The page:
and other horticulturists in a searchable format which allows
for quick retrieval of horticulture images for use in magazines,
newspaper and national media as well as on various websites all
over the world. Wilbur discovered the technique to catalog these
images so all images of different subject matter can be instantly
Yes, without a doubt, Wilbur and Que Watje are true friends of
PLANTanswers and have contributed much to the horticulture world.
ONE OF THE MOST VITAL THINGS WILBUR DID
ME WAS TO FIGURE OUT A WAY TO MAKE AN
INDEX OF MY DIGITAL IMAGES.
Below is a description of how to do it!
Create a text file list of the contents of a folder.
To create a file list of the contents of CDs, DVDs, or folders
on the hard drive, we use old DOS commands. To simplify to process
of getting to the DOS "Command Prompt", I use one of
Microsoft PowerToys called "Open Command Window Here".
This PowerToy adds an "Open Command Window Here" context
menu option on file system folders, giving you a quick way to
open a command window (cmd.exe) pointing at the selected folder.
To obtain a copy of the program, it can be down loaded from Microsoft
for free. This PowerToy works equally well with Windows 2000 and
PART 1 -- Down load MS PowerToy Open Command Window Here
Go to http://www.microsoft.com/windowsxp/downloads/powertoys/xppowertoys.mspx,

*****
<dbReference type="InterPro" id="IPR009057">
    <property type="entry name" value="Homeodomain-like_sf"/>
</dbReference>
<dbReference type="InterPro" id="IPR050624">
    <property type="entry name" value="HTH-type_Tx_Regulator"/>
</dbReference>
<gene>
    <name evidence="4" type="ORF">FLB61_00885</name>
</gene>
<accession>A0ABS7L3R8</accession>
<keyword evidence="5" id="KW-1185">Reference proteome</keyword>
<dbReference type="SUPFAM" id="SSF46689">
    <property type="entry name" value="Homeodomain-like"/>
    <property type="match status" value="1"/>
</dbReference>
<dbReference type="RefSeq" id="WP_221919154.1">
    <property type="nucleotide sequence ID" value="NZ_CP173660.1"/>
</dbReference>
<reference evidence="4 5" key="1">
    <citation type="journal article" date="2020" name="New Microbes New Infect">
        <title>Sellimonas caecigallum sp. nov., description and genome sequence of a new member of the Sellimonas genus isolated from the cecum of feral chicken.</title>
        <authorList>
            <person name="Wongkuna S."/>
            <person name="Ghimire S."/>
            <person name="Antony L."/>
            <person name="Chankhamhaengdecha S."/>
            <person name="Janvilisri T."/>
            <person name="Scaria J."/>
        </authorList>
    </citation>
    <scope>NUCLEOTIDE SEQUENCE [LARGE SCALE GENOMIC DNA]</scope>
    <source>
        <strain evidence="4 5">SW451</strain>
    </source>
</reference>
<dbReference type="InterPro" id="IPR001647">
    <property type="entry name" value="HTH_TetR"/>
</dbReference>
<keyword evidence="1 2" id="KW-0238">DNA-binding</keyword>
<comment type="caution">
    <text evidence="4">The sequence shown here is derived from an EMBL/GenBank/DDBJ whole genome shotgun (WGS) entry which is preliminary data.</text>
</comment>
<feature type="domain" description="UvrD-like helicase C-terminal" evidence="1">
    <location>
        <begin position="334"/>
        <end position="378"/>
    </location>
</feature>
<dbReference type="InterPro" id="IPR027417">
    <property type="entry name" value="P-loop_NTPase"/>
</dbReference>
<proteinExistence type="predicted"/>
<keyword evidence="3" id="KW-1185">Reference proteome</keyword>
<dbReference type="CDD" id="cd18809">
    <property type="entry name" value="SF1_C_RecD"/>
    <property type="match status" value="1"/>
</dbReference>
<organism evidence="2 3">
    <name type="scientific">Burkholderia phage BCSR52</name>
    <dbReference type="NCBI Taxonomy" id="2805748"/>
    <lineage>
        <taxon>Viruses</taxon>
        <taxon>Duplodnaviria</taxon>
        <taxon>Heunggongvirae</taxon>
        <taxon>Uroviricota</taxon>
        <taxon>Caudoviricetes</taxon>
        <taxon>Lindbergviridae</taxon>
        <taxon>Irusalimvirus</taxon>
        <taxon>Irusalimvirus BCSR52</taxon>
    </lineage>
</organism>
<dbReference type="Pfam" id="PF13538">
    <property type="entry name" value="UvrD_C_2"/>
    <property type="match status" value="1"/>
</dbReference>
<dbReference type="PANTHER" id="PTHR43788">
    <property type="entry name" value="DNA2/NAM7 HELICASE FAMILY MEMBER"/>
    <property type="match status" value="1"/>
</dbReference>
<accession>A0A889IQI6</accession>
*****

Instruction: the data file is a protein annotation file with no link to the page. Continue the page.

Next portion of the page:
click on CmdHere.exe to download CmdHerePowertoySetup.exe and
save to your Desktop. Double click on this CmdHerePowertoy icon
on your Desktop to install on your computer.
PART 2 -- Making the file list from an open folder on hard drive,
CD or DVD
This method works best when the folders have descriptive file
names and the names are less than 64 characters long.
After installing the PowerToy use My Computer or Windows Explorer
to go to the Folder, CD, or DVD that needs a file directory made.
Right click on the item you would like to make to File list for
and then left click on the Open Command Window Here option. A
command prompt screen will open. For an open folder, open CD or
DVD, type the following command at the command prompt - - dir/s/d>
filename.txt - - where filename is the name of the list you are
creating. Then press Enter. The file list will be saved in the
folder you are working from.
dir - the DOS command
/s - A switch to displays files in specified directory and all
/d - A switch to control how the files are displayed
> - Output redirection operator. Tells DOS where to put the
filename - Name of the file you choose
.txt - Required to make a text file
For a CD or DVD that is closed and cannot be written to, use
the following command at the command prompt –
- dir/s/d> C:filename.txt - - where filename is the name of
the list you are creating. Then press Enter. The file list will
be saved in the main folder of the hard drive (C:). Move it to
the location where you would like to store it.
To edit or search the file, use a text editor, such as WordPad
or Word to view, print or search for a file or key word.
Note: To make a file listing with no header information or summary.
Use the switch /b and do not use the switches /s and /d.